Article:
CBK statement raising CBR by 150 basis points

Posted on December 2, 2011

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PRESS RELEASE

MONETARY POLICY COMMITTEE MEETING
1ST DECEMBER, 2011

SUSTAINING MONETARY POLICY DIRECTIONS TO FIGHT INFLATION

The Monetary Policy Committee met on 1st December, 2011 to assess the economy’s response to its previous monetary policy decisions and the economic developments since its last meeting. Although inflation in November 2011 had continued to rise, the rate of increase had slowed down. Food and fuel prices continue to be the key factors driving overall inflation. The Kenya Shilling has been appreciating strongly and private sector credit growth, which had been observed to be exacerbating demand pressures on inflation, eased in October 2011. These developments supported analyses showing that the tight monetary policy stance adopted by the Committee is achieving its desired results. However, the response with respect to inflation is yet to be felt.

The information analysed by the Committee showed that most commercial banks had revised their base rates, effective lending rates, and deposit rates upwards. The rise in deposit rates reflects increased competition for deposits amidst tight liquidity conditions and is expected to promote savings. The tightness in the market was also noted to have dampened demand for imports, thereby easing pressure on the exchange rate. Furthermore, banks were noted to be revising their asset portfolios with a significant number offloading some of their foreign exchange holdings to the benefit of the exchange rate. In addition, it was noted that several banks had commenced discussions with borrowers with a view to restructuring loans and refinancing arrangements to avoid any threat of default. The Committee noted that this is an appropriate process to be formally encouraged to work out modalities that would enhance these short-run measures to protect borrowers and banks alike.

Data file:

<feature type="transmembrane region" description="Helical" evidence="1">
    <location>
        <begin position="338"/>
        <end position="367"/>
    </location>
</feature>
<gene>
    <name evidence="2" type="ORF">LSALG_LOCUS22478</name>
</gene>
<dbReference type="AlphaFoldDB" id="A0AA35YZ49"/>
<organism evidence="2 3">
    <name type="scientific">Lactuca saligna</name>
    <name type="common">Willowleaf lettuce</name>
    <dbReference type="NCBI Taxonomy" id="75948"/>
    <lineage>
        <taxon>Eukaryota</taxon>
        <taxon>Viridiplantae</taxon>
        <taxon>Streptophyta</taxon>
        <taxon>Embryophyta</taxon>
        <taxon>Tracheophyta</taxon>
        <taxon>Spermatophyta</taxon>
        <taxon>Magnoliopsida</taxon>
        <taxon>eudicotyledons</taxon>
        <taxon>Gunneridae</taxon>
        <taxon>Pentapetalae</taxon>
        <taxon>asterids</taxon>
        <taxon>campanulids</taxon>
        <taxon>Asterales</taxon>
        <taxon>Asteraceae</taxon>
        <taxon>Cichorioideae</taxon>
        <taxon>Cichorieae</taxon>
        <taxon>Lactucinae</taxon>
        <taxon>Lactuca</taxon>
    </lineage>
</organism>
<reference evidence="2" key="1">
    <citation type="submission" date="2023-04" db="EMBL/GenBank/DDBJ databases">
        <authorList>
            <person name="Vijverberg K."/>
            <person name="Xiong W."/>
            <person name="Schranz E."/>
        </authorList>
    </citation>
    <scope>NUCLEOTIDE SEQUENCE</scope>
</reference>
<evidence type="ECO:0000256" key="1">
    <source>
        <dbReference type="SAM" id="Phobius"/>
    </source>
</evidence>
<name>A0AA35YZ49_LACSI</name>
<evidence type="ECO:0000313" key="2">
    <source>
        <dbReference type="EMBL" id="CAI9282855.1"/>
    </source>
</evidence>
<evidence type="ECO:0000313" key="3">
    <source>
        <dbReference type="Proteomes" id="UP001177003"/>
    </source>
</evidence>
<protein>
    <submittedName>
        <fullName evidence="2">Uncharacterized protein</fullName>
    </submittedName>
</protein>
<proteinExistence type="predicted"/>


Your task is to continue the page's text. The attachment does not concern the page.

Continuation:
The Committee noted that although supply shocks continued to drive domestic prices upwards, demand driven inflation pressures arising from the growth of private sector credit continued to persist. In addition, it was noted that there were exchange rate risks emanating from uncertainty in the global financial markets due to the debt crisis in the eurozone. In order to address these risks, the Committee considered it necessary to further tighten the monetary policy stance at the margin.

The Committee noted that since inflation continued to increase in November, 2011 and other policy measures, including the Cash Reserve Ratio raised in the last MPC Meeting were still transmitting through the market, it was necessary to enhance these monetary policy actions. The Committee therefore decided to revise upwards the Central Bank Rate by 150 basis points from 16.5 percent to 18.0 percent. This is expected to ease inflation and contain inflationary expectations.

PROF. NJUGUNA NDUNG’U, CBS
CHAIRMAN, MONETARY POLICY COMMITTEE

1st December, 2011

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